Tim Kaine, Harmonica Player: 5 Fast Facts You Need to Know

Tim Kaine, Tim Kaine Harmonica, Tim Kaine debate, vice presidential debate

Tim Kaine plays harmonica with John Baptiste on The Late Show with Stephen Colbert. (Scott Kowalchy/CBS)

IF the Vice Presidential debate turned into a talent contest, Tim Kaine would have to whip out a harmonica. The Virginia senator has found his ability to play the mouth organ almost as important to his career as his fluency in Spanish. To him, it’s more than just a trivial footnote.

Here’s a look at Kaine’s harmonica playing and why he thinks it’s so important.


1. Kaine Learned How to Play the Harmonica When He Was in Seventh Grade

While you might think that learning to play the harmonica is just a habit he picked up for political motives, that’s not the case. The New York Times notes that he picked it up while he was in seventh grade and inspired by another student who could play. Kaine was born in Minnesota, but grew up in the Kansas City area.

One summer, he decided to dedicate himself to learning how to play the instrument.

“The elementary school I attended was about five blocks from my house,” Kaine told the Times. “So then I would walk up to the playground of this elementary school after dinner, and I would sit on the swings or walk around the playground playing the harmonica until I learned how to play it.”

As Time Magazine notes, Kaine is also a student of the blues and bluegrass. His favorite musicians include Sonny Terry & Brownie McGhee, Flatt & Scruggs, Doc Watson and Toots Thielemans.


2. When Kaine Ran for Senate, His Campaign Organized a Contest to Give Away a Harmonica Lesson With Him

In 2012, when Kaine was running for U.S. Senate, his campaign organized a “Harmonica With Tim” contest, Bloomberg noted at the time. One lucky winner got a private harmonica lesson with Kaine.

His harmonica skills came in handy throughout his time in Virginia politics. He landed in the state in 1988 when he began teaching at the University of Richmond School of Law and was first elected to the Richmond city council in 1994. He became Mayor of Richmond in 1998 and became Governor of Virginia in 2006.

In a 2015 interview with The Washington Post, Kaine jokingly said that every politician should learn how to play an instrument.

“I think playing multiple instruments should be a requirement,” he said. “No, the way I look at it is, in politics you’ve got to have a fallback in our line of work because your career can be over in an instant. Not that I would make much money playing a harmonica.”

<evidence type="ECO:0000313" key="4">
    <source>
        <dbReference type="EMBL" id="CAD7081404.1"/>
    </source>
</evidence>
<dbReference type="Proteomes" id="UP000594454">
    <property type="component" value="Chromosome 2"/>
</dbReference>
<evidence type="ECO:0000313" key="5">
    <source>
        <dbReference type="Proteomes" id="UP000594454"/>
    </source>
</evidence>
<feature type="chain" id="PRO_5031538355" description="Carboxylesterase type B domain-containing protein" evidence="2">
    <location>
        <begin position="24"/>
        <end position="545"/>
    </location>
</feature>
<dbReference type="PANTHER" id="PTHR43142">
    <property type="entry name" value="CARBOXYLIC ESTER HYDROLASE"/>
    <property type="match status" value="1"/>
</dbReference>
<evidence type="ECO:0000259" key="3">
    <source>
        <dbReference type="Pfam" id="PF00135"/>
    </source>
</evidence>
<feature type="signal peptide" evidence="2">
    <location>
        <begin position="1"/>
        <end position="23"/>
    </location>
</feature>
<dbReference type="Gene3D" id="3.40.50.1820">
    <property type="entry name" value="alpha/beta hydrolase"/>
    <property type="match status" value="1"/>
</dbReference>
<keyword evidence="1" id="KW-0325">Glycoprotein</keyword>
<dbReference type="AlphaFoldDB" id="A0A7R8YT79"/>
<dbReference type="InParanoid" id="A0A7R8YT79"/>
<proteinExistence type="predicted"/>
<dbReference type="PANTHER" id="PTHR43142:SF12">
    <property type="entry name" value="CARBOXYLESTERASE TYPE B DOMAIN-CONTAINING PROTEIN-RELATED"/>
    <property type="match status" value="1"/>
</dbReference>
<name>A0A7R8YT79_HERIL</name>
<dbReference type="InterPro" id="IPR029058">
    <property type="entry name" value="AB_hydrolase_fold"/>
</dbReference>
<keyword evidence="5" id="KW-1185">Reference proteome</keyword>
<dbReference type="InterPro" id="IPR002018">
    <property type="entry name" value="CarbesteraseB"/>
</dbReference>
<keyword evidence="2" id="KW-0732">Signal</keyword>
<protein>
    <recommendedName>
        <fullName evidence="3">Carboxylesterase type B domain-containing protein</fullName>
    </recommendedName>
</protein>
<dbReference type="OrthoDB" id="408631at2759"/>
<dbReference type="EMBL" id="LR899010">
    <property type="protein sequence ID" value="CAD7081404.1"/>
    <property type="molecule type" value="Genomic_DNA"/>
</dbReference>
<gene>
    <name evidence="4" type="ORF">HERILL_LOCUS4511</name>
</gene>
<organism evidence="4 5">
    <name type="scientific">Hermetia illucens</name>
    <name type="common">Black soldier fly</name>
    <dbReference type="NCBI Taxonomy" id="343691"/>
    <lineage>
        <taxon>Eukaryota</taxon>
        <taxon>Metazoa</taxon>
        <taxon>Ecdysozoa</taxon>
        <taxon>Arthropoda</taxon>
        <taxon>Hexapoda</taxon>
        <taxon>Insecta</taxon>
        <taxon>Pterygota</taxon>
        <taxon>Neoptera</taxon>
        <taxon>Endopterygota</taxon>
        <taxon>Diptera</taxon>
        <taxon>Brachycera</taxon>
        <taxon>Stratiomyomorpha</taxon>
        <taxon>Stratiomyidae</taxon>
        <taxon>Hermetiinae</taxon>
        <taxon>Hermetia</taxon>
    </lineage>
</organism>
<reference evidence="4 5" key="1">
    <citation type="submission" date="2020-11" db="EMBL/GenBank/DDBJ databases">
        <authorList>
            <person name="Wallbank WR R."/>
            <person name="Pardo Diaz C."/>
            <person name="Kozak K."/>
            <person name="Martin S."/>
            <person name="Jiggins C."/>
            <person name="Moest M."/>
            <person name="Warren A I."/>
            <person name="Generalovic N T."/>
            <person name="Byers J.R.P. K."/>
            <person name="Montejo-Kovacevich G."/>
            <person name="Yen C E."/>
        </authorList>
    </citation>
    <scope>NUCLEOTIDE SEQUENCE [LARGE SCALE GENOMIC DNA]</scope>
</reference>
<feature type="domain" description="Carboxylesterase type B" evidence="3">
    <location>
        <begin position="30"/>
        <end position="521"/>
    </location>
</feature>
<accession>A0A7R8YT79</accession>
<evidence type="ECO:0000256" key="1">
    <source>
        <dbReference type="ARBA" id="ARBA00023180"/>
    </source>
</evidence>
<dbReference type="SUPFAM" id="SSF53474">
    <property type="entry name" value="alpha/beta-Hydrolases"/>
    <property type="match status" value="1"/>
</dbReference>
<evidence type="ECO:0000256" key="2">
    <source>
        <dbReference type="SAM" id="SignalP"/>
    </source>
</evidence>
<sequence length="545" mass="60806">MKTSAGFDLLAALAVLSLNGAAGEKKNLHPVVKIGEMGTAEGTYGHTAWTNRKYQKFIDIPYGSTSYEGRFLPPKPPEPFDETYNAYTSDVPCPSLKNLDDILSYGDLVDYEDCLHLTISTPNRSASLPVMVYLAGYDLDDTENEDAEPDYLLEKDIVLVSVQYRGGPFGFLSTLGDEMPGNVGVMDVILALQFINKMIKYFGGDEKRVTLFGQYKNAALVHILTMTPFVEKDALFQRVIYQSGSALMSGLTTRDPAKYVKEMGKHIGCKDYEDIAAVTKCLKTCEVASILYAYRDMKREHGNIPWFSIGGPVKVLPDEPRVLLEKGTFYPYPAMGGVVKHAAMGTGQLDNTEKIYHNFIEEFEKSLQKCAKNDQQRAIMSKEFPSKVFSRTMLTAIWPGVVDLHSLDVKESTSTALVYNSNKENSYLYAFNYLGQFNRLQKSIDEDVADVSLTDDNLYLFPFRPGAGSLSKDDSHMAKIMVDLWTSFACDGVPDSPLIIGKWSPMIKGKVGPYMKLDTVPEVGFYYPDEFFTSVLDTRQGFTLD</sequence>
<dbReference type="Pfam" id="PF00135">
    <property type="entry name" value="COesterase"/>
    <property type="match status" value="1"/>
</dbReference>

3. Kaine Has Performed With Boyd Tinsley of Dave Matthews Band & the Band No Speed Limit

Kaine is not shy about jumping up on stage and performing with any musician, no matter how talented they are. It gives him an opportunity to prove that he’s serious about playing harmonica. In 2009, he joined Dave Matthews Band violinist Boyd Tinsley for a performance of Bob Dylan’s “Don’t Think Twice, It’s All Right.”

In 2006, he jammed with bluegrass band No Speed Limit during his inauguration as governor. The Times also notes that he’s performed with members of the Grateful Dead.


4. Kaine Carries 6 Harmonicas Wherever He Goes

While in Asheville, North Carolina in August, Kaine told CNN that he carries “six harmonicas in my briefcase at all times.” That way, he can be prepared for whatever key harmonica he needs. During that campaign stop, he performed “Wagon Wheel” and “My Home’s Across the Blue Ridge Mountains.” with Nikki Talley and Jason Sharp.

“That felt great. Nothing makes me more nervous than doing that. But it’s good to get our of your comfort zone. Asheville is a pretty good place, huh?” Kaine said after the performance.

That was the first time Kaine performed in public since Hillary Clinton chose him as her running mate. Just a few days later, he took a harmonica out to perform on The Late Show with Stephen Colbert.


5. He Played Harmonica for Steve Bassett on the Song ‘Election Day’

Kaine is also a recording artist, although one with just a single credit. He played harmonica on “Election Day,” a song musician Steve Bassett featured on his album Blowin’ The Dust Off.

“He did great,” Bassett told Style Weekly after the song was recorded. “He played very tastefully, played just what the song required.”

The track was recorded in the early morning in the basement of the Virginia Governor’s Mansion with Bassett, Kaine and Kaine’s son Woody. “Three kids in the basement, just jammin’ on some music,” Bassett said.

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